Learning Rust with TypeScript

Learning Rust with TypeScript

Today I’m starting a new tutorial series about "Learning Rust by Contrasting with TypeScript". It’s a complete beginner’s guide to start learning Rust with TypeScript.

Today I’m starting a new tutorial series about "Learning Rust by Contrasting with TypeScript". It’s a complete beginner’s guide to start learning Rust with TypeScript.

Tutorials in the Series

  1. Part 1 - Getting Started.
  2. Part 2 - We explore variables, mutability, and data types
  3. Part 3 - Diving into the complexities of ownership
  4. Part 4 - The power of references
  5. Part 5 - Structuring with structs.
  6. Part 6 - Exploring the unexpected power of enums.
  7. Part 7 - Exploring Rust’s module system.
  8. Part 8 - Looking at collections.
  9. Part 9 - Error handling and generic data types.

Learning Rust with TypeScript: Part 1 - Getting Started

Motivation

Watch the video.

Prerequisites

The common requirement for both the Rust and TypeScript projects is the GIT version control system.

Rust Installation

Rust installation involves installing global binaries, e.g., rustc and cargo. This article was written using version 1.38.0.

TypeScript Installation

TypeScript depends on the JavaScript runtime Node.js; must first be installed. This installation involves installing global binaries, e.g., node and npm. This article was written using version 12.13.0.

TypeScript itself is installed as a Node.js project dependency as we will see below.

Rust Project Creation

Project setup involves running the cargo command to scaffold a Rust project:

note: The completed project is available for download.

cargo new r00_hello_world

The project is also initialized as a GIT repository with a .gitignore file. It also includes the sample source file: src/main.rs:

fn main() {
    println!("Hello, world!");
}

TypeScript Project Creation

Project setup first requires scaffolding a JavaScript Node.js project by creating a folder and using the npm command:

note: The completed project is available for download.

mkdir t00_hello_world
cd t00_hello_world
npm init --yes

We initialize the project as a GIT repository with:

git init

and create a .gitignore file:

node_modules

We then convert the JavaScript Node.js project into TypeScript by first installing the TypeScript development dependency:

npm install -D typescript

We then create a TypeScript configuration file: tsconfig.json. Here we use the microsoft/TypeScript-Node-Starter example.

We update the .gitignore file to ignore the output directory: dist:

node_modules
dist

We update the package.json; updating the main value and adding a start and build to scripts:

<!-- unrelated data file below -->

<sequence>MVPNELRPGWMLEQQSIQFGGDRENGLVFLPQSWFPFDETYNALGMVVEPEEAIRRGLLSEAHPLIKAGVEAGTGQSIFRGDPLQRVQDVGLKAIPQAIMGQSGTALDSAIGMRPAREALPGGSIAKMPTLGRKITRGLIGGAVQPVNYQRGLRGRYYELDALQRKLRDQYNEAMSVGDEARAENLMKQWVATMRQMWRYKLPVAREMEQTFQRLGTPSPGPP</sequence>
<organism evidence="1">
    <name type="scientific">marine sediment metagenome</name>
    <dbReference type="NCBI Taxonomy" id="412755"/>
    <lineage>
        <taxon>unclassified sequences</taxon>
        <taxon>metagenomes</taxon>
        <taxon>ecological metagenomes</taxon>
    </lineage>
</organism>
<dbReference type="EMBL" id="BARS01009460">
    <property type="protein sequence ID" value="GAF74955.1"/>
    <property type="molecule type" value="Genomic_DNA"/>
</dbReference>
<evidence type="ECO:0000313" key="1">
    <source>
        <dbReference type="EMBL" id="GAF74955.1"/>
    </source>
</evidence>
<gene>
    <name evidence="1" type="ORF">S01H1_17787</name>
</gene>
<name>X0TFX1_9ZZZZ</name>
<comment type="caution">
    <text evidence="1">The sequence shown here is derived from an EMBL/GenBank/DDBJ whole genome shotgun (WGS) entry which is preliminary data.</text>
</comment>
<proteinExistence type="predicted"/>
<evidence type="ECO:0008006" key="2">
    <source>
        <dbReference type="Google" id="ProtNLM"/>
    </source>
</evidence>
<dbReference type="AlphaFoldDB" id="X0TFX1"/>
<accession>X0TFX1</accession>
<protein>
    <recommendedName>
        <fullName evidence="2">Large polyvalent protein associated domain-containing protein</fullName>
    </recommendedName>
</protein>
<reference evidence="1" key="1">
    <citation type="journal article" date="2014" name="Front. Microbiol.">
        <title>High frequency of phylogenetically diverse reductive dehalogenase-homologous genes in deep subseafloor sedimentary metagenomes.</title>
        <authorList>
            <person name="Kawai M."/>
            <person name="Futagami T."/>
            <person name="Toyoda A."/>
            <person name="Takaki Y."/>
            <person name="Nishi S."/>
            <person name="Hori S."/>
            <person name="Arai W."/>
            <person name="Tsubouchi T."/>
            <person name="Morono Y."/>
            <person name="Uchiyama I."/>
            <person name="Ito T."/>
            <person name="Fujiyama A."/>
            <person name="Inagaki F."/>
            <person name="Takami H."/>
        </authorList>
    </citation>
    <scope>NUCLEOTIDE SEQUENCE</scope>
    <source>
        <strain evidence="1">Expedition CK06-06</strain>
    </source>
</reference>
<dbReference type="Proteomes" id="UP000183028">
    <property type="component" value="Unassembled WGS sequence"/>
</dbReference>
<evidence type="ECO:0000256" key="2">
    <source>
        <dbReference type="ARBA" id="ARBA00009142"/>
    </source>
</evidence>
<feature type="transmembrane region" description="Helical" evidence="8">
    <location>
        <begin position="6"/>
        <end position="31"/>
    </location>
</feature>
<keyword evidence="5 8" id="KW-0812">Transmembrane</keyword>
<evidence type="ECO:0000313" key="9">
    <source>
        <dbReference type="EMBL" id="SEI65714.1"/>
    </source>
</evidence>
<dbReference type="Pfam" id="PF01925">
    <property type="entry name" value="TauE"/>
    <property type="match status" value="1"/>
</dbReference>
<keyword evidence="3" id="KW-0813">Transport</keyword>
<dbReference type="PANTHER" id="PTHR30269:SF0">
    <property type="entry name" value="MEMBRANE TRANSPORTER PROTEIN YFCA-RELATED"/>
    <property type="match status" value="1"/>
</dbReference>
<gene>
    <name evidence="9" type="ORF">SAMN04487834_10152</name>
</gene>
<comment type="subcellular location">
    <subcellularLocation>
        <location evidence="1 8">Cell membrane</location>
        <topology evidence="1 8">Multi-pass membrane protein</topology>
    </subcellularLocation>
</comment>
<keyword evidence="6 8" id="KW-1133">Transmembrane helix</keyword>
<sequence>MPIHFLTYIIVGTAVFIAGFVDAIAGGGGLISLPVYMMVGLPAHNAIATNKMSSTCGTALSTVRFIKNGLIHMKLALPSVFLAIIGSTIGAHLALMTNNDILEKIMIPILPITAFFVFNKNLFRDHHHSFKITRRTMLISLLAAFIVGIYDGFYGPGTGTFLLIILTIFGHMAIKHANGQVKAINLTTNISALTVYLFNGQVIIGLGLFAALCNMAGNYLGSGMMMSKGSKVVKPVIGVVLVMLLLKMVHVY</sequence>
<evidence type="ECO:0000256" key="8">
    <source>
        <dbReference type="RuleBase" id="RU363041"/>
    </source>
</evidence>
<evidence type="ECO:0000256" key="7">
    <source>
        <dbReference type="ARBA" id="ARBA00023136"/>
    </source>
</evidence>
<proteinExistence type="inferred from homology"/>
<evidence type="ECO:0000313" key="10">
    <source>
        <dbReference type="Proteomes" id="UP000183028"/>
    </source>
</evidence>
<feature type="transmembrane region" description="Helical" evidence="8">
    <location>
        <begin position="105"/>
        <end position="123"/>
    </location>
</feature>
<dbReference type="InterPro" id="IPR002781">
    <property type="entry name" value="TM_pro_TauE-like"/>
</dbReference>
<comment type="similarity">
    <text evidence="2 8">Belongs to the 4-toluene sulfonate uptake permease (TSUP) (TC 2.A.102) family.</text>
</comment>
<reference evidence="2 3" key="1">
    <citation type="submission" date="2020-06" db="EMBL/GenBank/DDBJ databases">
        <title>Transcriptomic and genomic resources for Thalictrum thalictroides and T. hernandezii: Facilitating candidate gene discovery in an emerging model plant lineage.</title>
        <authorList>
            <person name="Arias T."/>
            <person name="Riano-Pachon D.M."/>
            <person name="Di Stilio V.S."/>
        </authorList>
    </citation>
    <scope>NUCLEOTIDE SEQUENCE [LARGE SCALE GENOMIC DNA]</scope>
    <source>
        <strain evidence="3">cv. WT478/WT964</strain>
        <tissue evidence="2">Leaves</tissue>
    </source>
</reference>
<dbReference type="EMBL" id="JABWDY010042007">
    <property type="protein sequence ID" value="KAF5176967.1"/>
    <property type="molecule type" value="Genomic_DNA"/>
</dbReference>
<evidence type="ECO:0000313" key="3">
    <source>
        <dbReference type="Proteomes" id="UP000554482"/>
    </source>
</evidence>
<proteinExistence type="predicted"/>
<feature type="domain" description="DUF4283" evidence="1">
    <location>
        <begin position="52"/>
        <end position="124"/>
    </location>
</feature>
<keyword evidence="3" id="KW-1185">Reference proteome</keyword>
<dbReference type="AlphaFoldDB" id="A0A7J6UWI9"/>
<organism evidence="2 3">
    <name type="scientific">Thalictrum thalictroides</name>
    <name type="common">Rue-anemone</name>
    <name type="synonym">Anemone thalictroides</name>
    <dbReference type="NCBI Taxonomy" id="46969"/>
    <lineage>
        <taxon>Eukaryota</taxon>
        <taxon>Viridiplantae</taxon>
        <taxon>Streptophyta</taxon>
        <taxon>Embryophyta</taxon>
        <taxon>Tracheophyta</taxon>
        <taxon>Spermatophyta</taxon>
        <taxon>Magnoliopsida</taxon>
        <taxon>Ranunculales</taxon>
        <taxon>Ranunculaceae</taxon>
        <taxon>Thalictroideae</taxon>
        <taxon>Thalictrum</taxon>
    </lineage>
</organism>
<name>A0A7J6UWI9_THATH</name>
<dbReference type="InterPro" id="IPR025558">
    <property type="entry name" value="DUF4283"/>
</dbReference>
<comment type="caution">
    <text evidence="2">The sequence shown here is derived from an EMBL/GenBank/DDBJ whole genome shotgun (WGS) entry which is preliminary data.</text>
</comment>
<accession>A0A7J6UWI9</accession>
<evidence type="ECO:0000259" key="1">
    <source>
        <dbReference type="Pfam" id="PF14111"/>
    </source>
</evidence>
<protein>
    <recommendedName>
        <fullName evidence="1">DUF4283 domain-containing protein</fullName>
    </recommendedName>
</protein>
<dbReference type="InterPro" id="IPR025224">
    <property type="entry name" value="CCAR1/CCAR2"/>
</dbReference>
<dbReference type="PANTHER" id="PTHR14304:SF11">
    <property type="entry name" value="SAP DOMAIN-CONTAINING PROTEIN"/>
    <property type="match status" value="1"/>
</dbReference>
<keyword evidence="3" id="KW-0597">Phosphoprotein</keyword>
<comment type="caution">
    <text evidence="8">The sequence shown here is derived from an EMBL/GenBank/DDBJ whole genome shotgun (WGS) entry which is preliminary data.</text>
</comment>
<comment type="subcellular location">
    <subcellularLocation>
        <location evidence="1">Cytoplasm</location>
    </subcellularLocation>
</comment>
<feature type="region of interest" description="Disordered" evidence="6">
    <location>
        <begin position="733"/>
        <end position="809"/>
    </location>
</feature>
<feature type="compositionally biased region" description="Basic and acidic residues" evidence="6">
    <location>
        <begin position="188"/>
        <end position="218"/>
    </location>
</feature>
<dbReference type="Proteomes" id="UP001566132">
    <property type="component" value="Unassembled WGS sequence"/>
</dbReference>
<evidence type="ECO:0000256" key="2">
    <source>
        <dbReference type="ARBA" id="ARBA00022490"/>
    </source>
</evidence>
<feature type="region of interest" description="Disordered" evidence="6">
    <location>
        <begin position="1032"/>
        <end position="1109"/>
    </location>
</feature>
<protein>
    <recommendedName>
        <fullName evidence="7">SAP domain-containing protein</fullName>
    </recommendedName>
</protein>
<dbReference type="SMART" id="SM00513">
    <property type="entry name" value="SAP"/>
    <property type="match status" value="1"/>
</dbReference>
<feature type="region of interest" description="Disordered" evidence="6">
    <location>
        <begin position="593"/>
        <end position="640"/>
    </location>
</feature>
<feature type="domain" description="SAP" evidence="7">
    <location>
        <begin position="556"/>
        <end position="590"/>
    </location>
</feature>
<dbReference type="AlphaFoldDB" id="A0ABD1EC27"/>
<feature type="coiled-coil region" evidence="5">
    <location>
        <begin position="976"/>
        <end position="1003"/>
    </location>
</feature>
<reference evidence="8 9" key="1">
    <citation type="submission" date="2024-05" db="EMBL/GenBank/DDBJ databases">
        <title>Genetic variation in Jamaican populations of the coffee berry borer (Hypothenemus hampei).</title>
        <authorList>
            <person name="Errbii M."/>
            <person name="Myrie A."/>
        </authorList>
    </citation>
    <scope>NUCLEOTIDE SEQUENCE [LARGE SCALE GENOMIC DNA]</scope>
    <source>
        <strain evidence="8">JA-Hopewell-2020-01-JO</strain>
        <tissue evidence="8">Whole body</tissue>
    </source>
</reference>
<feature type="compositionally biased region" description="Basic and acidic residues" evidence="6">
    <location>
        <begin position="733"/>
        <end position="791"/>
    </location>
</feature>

{
  "name": "t00_hello_world",
  "version": "1.0.0",
  "description": "",
  "main": "dist/index.js",
  "scripts": {
    "start": "node dist/index.js",
    "build": "tsc",
    "test": "echo \"Error: no test specified\" && exit 1"
  },
  "keywords": [],
  "author": "",
  "license": "ISC",
  "devDependencies": {
    "typescript": "^3.6.4"
  }
}

Finally, we create the source file: src/index.ts:

console.log('Hello World!');

Rust Build

During development, we use the following command to build a Rust project:

cargo build

The output is a compiled OS executable: target/debug/r00_hello_world.

For release, an optimized build, we use the following command:

cargo build --release

The output is a compiled OS executable: target/release/r00_hello_world.

TypeScript Build

We use the following command to build a TypeScript project:

npm run build

The output is a transpiled JavaScript file: dist/index.js.

Rust Execute

We simply execute the compiled OS executable as we would any other:

./target/debug/r00_hello_world

We can also use the command:

cargo run

to both build and run.

TypeScript Execute

We execute the transpiled JavaScript file using the npm script:

npm start

or we can execute it directly:

node dist/index.js

In either case, we are executing our project on top of the JavaScript runtime.

Seeing Rust as a potential successor to TypeScript, we go through through the Rust Bookwith TypeScript in mind.

Learning Rust with TypeScript: Part 2 - We explore variables, mutability, and data types.

Variables and Mutability

Let us walk through the examples in the Rust Book Variables and Mutability section and contrast them with TypeScript.

With Rust, a variable set with let as shown is immutable.

...
fn main() {
    // IMMUTABLE
    let x = 5;
    println!("The value of x is: {}", x); // 5
    // x = 6; // CANNOT ASSIGN TWICE TO IMMUTABLE VARIABLE 
    // println!("The value of x is: {}", x);
    ...
}

In TypeScript, the equivalent is a variable set with const.

...
// IMMUTABLE
const x = 5;
console.log(`The value of x is: ${x}`); // 5
// x = 6; // CANNOT ASSIGN BECAUSE CONSTANT
// console.log(`The value of x is: ${x}`)
...

note: In both Rust and TypeScript the variable types are inferred from the right-hand-side; thus explicit typing is not required.

With Rust, a variable set with let mut as shown is mutable.

...
fn main() {
    ...
    // MUTABLE
    let mut y = 5;
    println!("The value of y is: {}", y); // 5
    y = 6;
    println!("The value of y is: {}", y); // 6
    ...
}

In TypeScript, the equivalent is a variable set with let.

...
// MUTABLE
let y = 5;
console.log(`The value of y is: ${y}`); // 5
y = 6;
console.log(`The value of y is: ${y}`); // 6
...

With Rust, a variable set with let and let mut can be set at run-time:

fn another_function(x: i32) -> i32 {
    return x + 1;
}

fn main() {
    ...
    // RUN-TIME ASSIGNMENT
    let z = another_function(5);
    println!("The value of z is: {}", z); // 6
    let mut zz = another_function(5);
    zz = zz + 1;
    println!("The value of zz is: {}", zz); // 7
    ...
}

Likewise for TypeScript for variables set with both const and let:

const anotherFunction = (x: number): number => x + 1;
...
// RUN-TIME ASSIGNMENT
const z = anotherFunction(5);
console.log(`The value of z is: ${z}`); // 6
let zz = anotherFunction(5);
zz = zz + 1;